Abraham Lincoln to Thomas Ewing, 27 July 18491Springfield, Ills. July 27th 1849Hon: Secretary of the InteriorDear Sir:
Yours of the 18th in answer to my inquiries concerning the letters of Messrs[Messieurs] Thompson & Embree is received, and for which I thank you–2
You are deceived– to some extent at least– Mr Caffee did not inform me at the time he gave me the bundle, or at any time, that any letters, filed in my favor, had been retained– He did not give me the bundle in person; but it was sent to my lodgings,3 accompanied by a letter from yourself, which letter, now before me, contains no intimation that any of the letters had been retained– On the contrary it speaks of the papers as an unbroken series, "numbered from 75 to 183 inclusive, with a small package file at a late hour on yesterday"
Again, if the letters of Messr's[Messieurs]. Thompson & Embree, were retained under the rule you state, then that rule was applied with a strange partiality in this case; for I have now under my eye, taken from the bundle mentioned, each with the brief upon it made in your office, eight letters falling completely within that rule– Five of them are addressed to the President, one to a third person, ^&^ two to yourself; all speak of Mr B. in the same tone as Messr– Thompson & Embree, and none of them was ever in my possession, till they came to me in the bundle referred to. But the strangest of all is, that one of these eight letters, now before me, is the the identical letter of A. G. Henry, which you expressly state in your letter, has been retained by you, or byYour Obt Servt[Obedient Servant]A. Lincoln
<Page 2>Mr Caffee, under the rule–4 Because of these things, I have ventured to say your are deceived–5
2Thomas Ewing’s July 18, 1849 letter to Lincoln addressed Lincoln’s concerns about not receiving the letters of recommendation that Richard W. Thompson and Elisha Embree wrote in support of his qualifications for the position of commissioner of the U.S. General Land Office. Originally, only Justin H. Butterfield, James L. D. Morrison, and Cyrus Edwards were vying to become commissioner. Lincoln entered the competition after learning that Butterfield was favored over Morrison and Edwards. In June 1849, President Zachary Taylor awarded Butterfield the appointment. See the General Land Office Affair.
Immediately following Butterfield’s appointment, Lincoln wrote Ewing and requested that all letters of recommendation and reference filed with the U.S. Department of the Interior pertaining to his candidacy for the position be returned to him. Ewing complied, returning all but three of the letters from Lincoln’s file. Lincoln requested an explanation for the missing letters, expressing particular concern over Thompson’s and Embree’s letters. Ewing responded in his July 18, 1849 letter to Lincoln.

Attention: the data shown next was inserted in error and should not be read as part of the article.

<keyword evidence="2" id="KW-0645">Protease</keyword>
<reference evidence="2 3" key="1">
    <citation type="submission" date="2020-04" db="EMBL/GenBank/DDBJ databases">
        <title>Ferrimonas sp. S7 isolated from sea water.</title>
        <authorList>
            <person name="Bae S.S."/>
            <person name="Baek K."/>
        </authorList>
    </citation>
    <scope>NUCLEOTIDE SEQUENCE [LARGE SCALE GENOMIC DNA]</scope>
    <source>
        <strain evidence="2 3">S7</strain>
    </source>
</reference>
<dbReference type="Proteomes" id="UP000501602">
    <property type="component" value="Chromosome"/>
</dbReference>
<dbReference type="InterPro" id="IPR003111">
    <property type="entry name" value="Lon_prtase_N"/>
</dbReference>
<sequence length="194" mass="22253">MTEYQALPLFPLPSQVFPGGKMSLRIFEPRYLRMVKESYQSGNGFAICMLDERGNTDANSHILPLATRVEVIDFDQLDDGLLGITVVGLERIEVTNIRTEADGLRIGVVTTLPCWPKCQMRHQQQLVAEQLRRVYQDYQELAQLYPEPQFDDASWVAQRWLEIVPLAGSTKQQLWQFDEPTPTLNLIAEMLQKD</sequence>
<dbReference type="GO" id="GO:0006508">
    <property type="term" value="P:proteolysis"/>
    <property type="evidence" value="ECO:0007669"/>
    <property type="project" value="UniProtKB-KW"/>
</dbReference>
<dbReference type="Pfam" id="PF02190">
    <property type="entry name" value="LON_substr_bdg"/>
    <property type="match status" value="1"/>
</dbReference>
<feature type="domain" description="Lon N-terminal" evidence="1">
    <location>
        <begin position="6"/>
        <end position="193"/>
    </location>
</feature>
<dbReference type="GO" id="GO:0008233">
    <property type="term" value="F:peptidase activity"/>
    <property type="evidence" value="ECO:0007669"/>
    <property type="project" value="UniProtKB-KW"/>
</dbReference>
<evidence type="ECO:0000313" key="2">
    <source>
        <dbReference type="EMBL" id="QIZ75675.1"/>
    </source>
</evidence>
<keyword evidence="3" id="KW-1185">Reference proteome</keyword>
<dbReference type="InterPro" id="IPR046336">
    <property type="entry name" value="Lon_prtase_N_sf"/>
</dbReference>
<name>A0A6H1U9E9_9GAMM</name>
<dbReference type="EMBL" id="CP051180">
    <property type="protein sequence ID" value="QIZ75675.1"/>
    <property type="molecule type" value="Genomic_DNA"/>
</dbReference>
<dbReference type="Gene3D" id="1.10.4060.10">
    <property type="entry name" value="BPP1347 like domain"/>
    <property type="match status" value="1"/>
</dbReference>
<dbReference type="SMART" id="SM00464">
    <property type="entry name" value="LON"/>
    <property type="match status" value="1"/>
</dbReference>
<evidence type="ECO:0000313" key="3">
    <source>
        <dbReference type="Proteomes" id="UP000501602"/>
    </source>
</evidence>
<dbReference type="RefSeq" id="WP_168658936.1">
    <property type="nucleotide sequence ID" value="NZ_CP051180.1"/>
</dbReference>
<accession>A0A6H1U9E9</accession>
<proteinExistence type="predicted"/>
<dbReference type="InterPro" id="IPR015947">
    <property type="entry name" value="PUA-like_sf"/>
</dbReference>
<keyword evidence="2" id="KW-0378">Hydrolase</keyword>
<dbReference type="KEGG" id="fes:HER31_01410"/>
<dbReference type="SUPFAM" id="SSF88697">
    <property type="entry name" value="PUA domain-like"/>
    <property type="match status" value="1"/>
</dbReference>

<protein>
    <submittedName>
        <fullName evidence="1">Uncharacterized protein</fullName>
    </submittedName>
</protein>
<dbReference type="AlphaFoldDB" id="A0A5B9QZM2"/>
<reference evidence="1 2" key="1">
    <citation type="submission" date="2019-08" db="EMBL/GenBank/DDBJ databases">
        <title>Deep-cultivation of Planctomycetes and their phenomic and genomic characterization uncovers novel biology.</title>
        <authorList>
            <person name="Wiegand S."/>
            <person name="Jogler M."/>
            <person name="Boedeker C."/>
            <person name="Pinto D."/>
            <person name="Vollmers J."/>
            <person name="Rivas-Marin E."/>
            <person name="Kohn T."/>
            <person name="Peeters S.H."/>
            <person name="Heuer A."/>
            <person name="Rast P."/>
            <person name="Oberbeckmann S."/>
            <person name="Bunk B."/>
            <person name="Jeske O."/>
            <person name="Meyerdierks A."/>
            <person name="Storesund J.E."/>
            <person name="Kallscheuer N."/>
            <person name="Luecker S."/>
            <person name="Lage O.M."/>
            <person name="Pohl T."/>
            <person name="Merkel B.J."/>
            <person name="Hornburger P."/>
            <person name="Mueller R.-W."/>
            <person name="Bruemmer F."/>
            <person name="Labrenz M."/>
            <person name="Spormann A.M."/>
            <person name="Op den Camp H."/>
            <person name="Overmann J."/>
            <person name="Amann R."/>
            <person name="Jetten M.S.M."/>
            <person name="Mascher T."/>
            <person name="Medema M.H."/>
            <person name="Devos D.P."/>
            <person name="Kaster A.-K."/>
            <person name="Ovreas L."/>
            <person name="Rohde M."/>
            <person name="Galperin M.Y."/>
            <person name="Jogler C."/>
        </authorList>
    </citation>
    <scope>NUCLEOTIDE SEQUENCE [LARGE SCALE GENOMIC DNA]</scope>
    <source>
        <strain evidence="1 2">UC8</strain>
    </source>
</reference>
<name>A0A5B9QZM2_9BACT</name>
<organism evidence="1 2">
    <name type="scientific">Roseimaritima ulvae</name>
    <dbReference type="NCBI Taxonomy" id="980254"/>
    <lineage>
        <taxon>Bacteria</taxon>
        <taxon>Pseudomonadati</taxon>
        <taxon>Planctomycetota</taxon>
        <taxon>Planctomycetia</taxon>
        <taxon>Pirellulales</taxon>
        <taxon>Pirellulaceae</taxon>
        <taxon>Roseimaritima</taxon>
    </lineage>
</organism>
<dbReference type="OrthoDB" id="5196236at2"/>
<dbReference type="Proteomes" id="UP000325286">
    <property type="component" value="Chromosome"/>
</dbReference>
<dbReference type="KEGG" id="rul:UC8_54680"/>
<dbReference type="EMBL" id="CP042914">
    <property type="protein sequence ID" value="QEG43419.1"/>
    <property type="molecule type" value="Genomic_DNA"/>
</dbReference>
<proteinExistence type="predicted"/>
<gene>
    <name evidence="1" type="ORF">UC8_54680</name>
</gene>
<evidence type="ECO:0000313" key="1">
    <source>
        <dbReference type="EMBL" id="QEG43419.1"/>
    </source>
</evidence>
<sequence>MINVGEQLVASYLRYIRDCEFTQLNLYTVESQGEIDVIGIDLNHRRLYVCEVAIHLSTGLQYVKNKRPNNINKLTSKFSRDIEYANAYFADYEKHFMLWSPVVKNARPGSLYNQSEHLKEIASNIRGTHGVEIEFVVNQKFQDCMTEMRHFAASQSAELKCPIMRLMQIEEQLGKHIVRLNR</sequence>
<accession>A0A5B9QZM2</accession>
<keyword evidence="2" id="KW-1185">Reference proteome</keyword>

3In his July 18, 1849 letter to Lincoln, Ewing stated that Robert H. Caffee, a clerk with the U.S. Department of the Interior, the department which oversaw the U.S. General Land Office, told him that he delivered the letters of recommendation Lincoln requested to him and informed Lincoln at that time that any letters which were addressed to President Taylor or contained statements about anyone other than Lincoln were retained by the department in keeping with an established department rule.
4This is a reference to Ewing’s assertion, in his July 18, 1849 letter to Lincoln, that in addition to Thompson and Embree’s letters, the U.S. Department of the Interior also retained Anson G. Henry’s letter of recommendation for Lincoln, purportedly because it was addressed to President Taylor rather than to Lincoln. Henry’s letter of recommendation has not been located.
5Ewing’s reply, if he wrote one, has not been located. Lincoln suspected that Thompson's and Embree’s letters were purposefully omitted by someone at the Department of the Interior in order to give Butterfield an advantage over him in the competition for the job. However, he later wrote John Addison that his loyalty to both Taylor and “the great whig cause” induced him to remain silent about his suspicions.
Eventually, on April 22, 1850, the Democrat-controlled U.S. House of Representatives formed a committee under William A. Richardson to investigate Ewing’s role in and handling of patronage appointments as well as his management of pension payments and Department of the Interior accounts. On June 8, 1850, the New York Herald reported that Butterfield’s appointment as commissioner of the U.S. General Land Office was one patronage appointment that the Richardson Committee was investigating, particularly with regard to letters missing from the file on Lincoln that was shown to President Taylor prior to Taylor selecting the final appointee. However, when the Committee filed its final reports on September 4-7, 1850, it made no finding regarding Butterfield’s appointment. The Whig-controlled U.S. Senate also exonerated Ewing of all charges, although suspicions remained in some Whig circles that Ewing had indeed suppressed letters of recommendation from Lincoln’s file.
Cong. Globe, 31st Cong., 1st Sess., Appendix, 1209-37 (1850); Michael Burlingame, Abraham Lincoln: A Life (Baltimore: The Johns Hopkins University Press, 2008), 1:304; Biographical Directory of the American Congress 1774-1996 (Alexandria, VA: CQ Staff Directories, 1997), 1729; Paul I. Miller, “Lincoln and the Governorship of Oregon,” The Mississippi Valley Historical Review 23 (December 1936), 393-94; The New York Herald (NY), 8 June 1850, 3:5.
Autograph Letter Signed, 2 page(s), Box 3, Lincoln Collection, Abraham Lincoln Presidential Library and Museum (Springfield, IL).